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Wider Sidewalks Will Keep Pedestrians Safe at Wall Street Bull, City Says

The DOT plans to widen sidewalks on Whitehall Street.
The DOT plans to widen sidewalks on Whitehall Street.
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DNAinfo/Julie Shapiro

FINANCIAL DISTRICT — Tourists standing in the middle of Whitehall Street to take pictures of the Wall Street bull will no longer have to worry about getting hit by cars.

The Department of Transportation announced plans Wednesday night to create new pedestrian plazas around Bowling Green to accommodate the crowds of commuters, residents and tourists who are now often forced out into the street.

"All the pedestrians are encouraged … to walk in the roadway, particularly at the bull," said Sean Quinn, planning coordinator for the DOT, describing the current narrow sidewalks. "People are trying to take photos and they're in the road."

At peak times, as many as 220 people per hour walk into Whitehall Street near the bull, Quinn said. Just south of Bowling Green at State and Whitehall streets, up to 390 people per hour walk into the street during the evening rush, Quinn said.

To address this safety hazard, the DOT plans to bump out the sidewalks and shorten crosswalks on Whitehall Street between Morris and Pearl streets and State Street between Battery Place and Whitehall Street. The DOT also plans to create a new pedestrian plaza at the "Charging Bull" sculpture, which would extend north to Morris Street.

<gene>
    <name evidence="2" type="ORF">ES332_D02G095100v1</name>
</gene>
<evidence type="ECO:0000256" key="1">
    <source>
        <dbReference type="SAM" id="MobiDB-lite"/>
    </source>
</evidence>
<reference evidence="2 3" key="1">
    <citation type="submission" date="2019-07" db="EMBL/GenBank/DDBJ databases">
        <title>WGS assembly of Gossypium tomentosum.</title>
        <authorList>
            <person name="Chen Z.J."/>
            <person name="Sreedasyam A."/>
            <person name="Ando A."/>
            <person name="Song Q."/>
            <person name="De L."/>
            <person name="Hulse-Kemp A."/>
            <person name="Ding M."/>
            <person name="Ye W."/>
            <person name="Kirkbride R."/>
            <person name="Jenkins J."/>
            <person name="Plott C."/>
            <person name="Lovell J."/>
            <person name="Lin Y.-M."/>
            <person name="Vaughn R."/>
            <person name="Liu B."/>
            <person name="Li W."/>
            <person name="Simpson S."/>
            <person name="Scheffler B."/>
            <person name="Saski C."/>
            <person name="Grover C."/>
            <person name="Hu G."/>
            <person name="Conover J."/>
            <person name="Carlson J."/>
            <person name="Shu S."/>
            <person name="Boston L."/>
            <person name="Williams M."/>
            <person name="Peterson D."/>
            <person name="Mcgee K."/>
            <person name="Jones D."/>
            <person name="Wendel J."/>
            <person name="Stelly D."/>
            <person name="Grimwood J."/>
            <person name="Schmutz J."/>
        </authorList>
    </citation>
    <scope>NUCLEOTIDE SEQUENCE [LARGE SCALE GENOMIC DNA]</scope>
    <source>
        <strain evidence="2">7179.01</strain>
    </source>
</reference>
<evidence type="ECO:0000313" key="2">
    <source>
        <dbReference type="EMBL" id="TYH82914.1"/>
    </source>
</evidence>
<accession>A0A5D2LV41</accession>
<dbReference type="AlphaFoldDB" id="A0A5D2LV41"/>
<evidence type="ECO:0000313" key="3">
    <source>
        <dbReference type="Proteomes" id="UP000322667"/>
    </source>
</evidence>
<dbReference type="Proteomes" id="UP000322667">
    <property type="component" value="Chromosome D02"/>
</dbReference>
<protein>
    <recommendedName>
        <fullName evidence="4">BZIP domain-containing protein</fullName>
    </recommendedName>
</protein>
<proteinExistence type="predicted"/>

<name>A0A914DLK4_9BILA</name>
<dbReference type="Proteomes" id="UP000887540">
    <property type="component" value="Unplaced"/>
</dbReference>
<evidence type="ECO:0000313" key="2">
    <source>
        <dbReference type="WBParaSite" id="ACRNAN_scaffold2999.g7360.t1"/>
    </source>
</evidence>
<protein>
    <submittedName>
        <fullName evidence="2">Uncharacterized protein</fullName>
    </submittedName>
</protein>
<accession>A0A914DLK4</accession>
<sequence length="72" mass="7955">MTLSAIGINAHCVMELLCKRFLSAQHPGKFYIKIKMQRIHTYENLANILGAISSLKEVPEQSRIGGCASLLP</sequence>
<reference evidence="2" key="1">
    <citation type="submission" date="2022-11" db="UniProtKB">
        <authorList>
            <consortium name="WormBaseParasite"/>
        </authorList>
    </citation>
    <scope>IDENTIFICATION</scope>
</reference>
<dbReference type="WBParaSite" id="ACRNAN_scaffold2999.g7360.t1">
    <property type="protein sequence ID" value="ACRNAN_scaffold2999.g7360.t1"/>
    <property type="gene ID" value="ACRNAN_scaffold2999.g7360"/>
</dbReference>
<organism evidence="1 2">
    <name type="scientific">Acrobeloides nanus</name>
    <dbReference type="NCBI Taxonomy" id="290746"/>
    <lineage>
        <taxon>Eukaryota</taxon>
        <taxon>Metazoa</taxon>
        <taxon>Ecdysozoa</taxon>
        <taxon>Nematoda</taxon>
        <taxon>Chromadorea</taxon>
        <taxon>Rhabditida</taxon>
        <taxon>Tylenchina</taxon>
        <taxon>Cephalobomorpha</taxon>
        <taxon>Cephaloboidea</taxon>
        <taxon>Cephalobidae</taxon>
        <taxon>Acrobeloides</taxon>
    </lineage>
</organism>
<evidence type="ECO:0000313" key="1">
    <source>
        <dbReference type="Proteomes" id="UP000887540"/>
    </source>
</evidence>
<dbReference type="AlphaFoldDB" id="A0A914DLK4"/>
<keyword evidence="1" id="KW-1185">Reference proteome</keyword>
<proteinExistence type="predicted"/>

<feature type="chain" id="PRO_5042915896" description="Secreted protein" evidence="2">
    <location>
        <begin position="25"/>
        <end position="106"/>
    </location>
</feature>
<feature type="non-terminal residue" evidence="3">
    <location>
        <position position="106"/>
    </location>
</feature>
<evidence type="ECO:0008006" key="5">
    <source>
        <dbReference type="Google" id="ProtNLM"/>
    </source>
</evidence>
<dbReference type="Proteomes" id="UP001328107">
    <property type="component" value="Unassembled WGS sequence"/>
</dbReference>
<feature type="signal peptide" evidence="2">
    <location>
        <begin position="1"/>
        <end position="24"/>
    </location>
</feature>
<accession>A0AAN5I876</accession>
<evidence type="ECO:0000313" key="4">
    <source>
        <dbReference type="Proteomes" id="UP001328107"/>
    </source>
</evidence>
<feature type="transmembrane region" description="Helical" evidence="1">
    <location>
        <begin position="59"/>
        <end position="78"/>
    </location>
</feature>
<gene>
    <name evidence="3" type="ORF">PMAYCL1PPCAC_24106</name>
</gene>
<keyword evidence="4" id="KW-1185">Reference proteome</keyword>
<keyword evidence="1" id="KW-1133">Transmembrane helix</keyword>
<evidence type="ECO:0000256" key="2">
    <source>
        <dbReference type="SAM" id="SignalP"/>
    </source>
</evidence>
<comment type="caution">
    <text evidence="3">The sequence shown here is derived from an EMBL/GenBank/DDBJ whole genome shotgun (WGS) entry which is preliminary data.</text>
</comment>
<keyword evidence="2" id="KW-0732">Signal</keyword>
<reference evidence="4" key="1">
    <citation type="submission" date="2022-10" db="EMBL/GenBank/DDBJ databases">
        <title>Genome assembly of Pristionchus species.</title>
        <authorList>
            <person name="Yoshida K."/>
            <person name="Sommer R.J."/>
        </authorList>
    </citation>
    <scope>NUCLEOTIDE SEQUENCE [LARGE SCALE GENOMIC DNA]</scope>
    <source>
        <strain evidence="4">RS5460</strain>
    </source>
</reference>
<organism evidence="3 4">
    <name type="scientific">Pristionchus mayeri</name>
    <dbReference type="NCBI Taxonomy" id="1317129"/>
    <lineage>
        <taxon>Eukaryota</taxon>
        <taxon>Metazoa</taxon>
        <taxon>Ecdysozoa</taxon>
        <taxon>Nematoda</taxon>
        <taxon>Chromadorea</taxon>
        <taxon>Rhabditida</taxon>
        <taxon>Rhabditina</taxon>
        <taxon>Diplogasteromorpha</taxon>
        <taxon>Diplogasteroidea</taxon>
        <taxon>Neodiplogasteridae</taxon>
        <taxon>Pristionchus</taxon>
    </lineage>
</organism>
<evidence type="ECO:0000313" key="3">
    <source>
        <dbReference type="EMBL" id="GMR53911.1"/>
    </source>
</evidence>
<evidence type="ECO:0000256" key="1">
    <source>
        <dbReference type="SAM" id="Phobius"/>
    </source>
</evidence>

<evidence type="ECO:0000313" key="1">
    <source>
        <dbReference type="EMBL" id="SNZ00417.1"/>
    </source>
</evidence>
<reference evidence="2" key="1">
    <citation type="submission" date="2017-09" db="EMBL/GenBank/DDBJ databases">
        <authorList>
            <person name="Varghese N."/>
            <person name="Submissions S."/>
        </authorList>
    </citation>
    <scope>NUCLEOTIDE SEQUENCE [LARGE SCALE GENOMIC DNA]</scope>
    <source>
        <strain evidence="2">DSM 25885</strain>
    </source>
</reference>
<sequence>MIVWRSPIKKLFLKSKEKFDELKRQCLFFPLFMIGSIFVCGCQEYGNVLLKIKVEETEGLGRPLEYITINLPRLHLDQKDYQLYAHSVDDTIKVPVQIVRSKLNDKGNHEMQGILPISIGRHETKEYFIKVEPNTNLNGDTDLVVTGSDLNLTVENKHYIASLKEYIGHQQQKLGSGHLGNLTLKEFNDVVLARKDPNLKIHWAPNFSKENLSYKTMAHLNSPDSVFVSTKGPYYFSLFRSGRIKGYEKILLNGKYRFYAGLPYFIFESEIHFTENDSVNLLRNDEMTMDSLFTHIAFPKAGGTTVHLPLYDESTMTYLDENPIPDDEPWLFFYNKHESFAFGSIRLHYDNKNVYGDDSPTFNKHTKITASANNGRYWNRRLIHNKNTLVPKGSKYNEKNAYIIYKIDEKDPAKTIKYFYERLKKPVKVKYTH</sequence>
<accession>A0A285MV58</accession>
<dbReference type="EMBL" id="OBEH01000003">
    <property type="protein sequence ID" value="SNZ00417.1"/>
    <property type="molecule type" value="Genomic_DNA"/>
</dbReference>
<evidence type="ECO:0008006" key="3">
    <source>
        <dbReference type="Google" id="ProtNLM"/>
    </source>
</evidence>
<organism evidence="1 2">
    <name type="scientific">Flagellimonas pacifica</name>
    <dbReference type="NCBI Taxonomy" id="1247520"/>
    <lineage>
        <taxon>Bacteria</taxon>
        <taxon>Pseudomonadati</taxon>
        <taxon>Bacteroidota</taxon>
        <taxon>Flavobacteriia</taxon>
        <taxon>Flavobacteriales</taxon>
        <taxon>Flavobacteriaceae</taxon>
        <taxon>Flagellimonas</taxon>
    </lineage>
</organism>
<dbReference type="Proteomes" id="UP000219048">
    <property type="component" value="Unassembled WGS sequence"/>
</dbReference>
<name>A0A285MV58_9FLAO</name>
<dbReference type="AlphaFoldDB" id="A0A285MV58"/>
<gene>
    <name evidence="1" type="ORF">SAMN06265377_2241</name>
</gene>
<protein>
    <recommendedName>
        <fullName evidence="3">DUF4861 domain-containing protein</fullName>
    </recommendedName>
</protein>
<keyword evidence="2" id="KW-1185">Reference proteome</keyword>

"People will be protected [because they will be] standing in sidewalk space," Quinn said.

The design is similar to the DOT's new pedestrian plaza at Whitehall and Water streets nearby, with textured tan pavement, flower-filled planters and plastic posts marking the new edge of the sidewalk. The Bowling Green project includes 22 planters, landscaped by the Downtown Alliance.  

The plan would also slightly alter traffic patterns on State Street, by clarifying that one lane is reserved for parking, Quinn said.

Community Board 1's Financial District Committee unanimously supported the proposed changes at a meeting Wednesday night.

"What's not to like?" committee chairman Ro Sheffe said, adding that the plazas would likely make the area safer.  

Construction on the new pedestrian plazas will take about two weeks to complete, but the city has not yet set a timetable for beginning the work, Quinn said.

The DOT's work would not affect the NYPD's protections around the "Charging Bull" sculpture, which has been surrounded by barricades for months because of the Occupy Wall Street protests.